By Cindy Cooper, cross-posted at On The Issues Magazine.
In 1892, suffragist and temperance leader Frances Elizabeth Willard had a truly wild idea: she would learn to ride a bicycle. Willard made this brave decision, in her words, “at the ripe age of fifty three.” She later explained it was “an act of grace,” emerging from the “pure natural love of adventure.”
Willard not only became the rider of a two-wheeler in a mere three months of testing and practice, but she wrote a bestseller to tell about it – A Wheel Within a Wheel: How I Learned to Ride the Bicycle with Some Reflections By the Way, a slim volume published in 1895 (reprinted by Applewood Books in 1997). Willard was no wilting flower, but the challenges posed by the chain-driven two-wheeler went beyond balance and mounting to bumpy roads, puddles, clothing, animal interlopers and social propriety. In the end, she saw her accomplishment as a contribution to the advancement of women – to “help them to a wider world.”
The popularity of bicycling was growing rapidly with improvements to the two-wheeler. Pneumatic tires, new metallurgy and mass-production helped the bicycle take off in the 1890s. For the prior 30 years, inventors of all sorts had experimented with a variety of forms — adult tricycles, high-wheelers, hard-tired cycles. Then, the “safety bicycle” came into vogue.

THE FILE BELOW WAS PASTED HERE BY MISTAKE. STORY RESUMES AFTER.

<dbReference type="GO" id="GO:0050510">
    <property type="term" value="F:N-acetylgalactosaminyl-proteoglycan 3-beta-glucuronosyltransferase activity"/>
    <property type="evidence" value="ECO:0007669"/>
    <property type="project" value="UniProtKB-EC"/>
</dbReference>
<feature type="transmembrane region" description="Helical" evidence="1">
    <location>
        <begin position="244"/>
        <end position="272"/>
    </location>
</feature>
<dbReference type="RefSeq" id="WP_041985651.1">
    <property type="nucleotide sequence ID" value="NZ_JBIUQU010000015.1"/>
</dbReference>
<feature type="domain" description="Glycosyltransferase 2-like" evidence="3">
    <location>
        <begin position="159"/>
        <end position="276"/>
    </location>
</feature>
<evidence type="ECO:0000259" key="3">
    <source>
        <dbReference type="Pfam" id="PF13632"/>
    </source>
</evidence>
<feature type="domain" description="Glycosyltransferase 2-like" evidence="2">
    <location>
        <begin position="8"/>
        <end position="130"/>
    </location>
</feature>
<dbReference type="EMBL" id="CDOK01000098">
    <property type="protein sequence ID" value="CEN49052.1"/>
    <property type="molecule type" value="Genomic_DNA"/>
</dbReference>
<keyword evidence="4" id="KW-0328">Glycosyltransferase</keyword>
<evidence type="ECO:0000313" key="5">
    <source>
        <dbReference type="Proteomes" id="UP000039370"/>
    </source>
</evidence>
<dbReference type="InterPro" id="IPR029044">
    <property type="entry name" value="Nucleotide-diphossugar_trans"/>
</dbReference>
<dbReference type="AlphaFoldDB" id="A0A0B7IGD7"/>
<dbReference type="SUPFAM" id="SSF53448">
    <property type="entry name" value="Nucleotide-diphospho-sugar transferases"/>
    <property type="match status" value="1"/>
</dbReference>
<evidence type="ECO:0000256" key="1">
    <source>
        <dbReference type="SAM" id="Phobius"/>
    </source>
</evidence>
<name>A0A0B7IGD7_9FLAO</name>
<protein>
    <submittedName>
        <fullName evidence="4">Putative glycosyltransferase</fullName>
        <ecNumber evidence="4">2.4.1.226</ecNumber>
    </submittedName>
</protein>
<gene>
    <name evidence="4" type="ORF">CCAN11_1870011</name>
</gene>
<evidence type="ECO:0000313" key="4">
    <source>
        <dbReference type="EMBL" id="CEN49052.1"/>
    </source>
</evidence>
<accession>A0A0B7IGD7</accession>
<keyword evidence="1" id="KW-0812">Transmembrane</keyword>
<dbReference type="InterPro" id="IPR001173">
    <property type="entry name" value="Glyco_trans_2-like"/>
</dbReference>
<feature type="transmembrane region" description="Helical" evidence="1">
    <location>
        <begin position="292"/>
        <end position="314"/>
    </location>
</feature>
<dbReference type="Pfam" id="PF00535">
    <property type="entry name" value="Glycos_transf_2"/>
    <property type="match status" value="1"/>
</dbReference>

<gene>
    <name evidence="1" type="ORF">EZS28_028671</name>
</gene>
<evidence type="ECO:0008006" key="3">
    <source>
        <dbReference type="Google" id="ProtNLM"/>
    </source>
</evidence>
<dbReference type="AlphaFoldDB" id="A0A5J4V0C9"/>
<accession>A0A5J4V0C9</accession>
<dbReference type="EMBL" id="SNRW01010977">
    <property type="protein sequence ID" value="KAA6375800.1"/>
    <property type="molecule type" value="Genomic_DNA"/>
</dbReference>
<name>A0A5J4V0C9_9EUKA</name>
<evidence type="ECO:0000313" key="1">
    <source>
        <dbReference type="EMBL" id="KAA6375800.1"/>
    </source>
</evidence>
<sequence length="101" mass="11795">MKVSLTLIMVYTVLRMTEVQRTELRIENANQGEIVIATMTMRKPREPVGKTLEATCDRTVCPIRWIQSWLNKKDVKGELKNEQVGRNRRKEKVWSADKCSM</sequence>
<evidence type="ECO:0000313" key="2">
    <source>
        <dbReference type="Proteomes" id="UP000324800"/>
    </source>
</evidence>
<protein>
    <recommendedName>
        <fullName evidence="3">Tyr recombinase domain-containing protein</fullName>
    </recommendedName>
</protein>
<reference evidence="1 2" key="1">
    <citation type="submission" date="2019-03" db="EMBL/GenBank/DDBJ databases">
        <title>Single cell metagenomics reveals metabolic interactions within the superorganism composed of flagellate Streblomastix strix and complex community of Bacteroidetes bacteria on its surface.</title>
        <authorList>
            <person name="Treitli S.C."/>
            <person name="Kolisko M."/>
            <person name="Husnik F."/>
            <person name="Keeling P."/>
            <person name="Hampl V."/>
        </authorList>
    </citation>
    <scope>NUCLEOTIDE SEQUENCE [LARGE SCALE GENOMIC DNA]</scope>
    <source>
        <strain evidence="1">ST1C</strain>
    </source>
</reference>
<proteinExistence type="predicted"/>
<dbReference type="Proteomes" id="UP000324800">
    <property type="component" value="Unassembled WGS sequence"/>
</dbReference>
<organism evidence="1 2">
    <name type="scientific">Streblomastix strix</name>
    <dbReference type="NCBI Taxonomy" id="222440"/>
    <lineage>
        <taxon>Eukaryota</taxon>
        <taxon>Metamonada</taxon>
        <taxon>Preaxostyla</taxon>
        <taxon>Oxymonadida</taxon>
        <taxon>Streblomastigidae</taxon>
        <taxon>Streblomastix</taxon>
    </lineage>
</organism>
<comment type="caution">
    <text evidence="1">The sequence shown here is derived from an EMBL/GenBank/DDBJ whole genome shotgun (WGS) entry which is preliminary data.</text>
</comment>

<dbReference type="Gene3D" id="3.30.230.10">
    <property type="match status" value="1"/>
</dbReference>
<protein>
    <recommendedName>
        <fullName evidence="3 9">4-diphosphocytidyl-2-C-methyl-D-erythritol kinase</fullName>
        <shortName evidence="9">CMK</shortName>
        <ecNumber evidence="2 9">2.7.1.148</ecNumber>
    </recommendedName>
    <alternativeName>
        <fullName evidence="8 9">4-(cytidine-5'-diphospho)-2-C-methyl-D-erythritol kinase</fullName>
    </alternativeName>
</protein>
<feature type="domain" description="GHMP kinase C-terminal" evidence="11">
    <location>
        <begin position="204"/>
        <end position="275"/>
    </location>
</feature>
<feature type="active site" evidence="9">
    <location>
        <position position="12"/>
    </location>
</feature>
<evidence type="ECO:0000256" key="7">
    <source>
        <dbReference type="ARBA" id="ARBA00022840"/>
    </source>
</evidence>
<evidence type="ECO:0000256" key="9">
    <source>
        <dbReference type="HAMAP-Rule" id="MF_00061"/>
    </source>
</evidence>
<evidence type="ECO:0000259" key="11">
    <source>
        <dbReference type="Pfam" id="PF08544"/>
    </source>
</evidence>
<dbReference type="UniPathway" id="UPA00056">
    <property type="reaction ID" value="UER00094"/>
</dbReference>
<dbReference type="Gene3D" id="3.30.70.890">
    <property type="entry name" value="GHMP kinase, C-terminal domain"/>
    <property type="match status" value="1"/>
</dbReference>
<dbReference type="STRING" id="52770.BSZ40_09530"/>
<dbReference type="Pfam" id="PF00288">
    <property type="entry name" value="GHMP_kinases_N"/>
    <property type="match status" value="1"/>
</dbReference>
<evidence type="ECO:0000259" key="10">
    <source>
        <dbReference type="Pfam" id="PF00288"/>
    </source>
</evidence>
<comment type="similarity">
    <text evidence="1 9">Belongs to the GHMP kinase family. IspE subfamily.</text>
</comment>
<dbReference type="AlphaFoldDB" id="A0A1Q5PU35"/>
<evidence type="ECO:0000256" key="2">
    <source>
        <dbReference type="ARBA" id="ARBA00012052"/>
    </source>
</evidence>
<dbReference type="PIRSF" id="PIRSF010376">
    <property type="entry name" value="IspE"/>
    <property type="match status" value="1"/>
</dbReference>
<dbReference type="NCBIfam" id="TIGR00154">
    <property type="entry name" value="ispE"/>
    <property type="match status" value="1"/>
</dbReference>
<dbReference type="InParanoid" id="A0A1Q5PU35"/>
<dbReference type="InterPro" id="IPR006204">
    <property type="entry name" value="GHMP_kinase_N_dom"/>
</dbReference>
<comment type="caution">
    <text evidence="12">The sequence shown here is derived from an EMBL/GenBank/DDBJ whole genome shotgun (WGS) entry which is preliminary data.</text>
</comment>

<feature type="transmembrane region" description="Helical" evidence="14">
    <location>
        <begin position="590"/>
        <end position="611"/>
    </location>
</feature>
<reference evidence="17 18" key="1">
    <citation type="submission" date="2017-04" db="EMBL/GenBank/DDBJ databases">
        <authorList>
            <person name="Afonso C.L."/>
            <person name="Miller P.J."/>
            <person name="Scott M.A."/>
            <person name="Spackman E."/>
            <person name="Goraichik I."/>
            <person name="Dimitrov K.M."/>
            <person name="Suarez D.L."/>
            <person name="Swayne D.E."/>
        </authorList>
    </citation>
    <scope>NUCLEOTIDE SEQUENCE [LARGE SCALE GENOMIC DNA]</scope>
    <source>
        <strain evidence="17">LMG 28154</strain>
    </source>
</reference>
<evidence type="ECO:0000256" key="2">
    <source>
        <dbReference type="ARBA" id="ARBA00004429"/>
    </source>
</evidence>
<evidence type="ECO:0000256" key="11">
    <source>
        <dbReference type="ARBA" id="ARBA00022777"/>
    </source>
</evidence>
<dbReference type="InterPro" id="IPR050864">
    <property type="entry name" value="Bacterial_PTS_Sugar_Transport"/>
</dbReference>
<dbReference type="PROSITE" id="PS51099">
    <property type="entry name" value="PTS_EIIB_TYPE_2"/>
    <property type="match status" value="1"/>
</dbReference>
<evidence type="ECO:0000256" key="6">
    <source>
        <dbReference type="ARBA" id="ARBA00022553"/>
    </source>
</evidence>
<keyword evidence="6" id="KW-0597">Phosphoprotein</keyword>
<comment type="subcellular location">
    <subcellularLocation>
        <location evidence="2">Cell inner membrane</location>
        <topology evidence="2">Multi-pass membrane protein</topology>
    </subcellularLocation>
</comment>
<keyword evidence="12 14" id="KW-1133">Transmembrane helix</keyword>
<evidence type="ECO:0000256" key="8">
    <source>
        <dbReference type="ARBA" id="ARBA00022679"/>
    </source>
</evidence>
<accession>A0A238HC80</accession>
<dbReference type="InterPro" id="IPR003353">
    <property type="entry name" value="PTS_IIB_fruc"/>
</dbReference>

Willard only lived a half-dozen more years after conquering the bicycle, dying at age 58 of influenza. But the changes to women’s lives were rolling and so was the continuing popularity of the bicycle. And the two, perhaps, were spokes of a wheel. Susan B. Anthony reportedly said in 1896: “Let me tell you what I think of bicycling. I think it has done more to emancipate women than anything else in the world. I stand and rejoice every time I see a woman ride by on a wheel. It gives women a feeling of freedom and self-reliance.”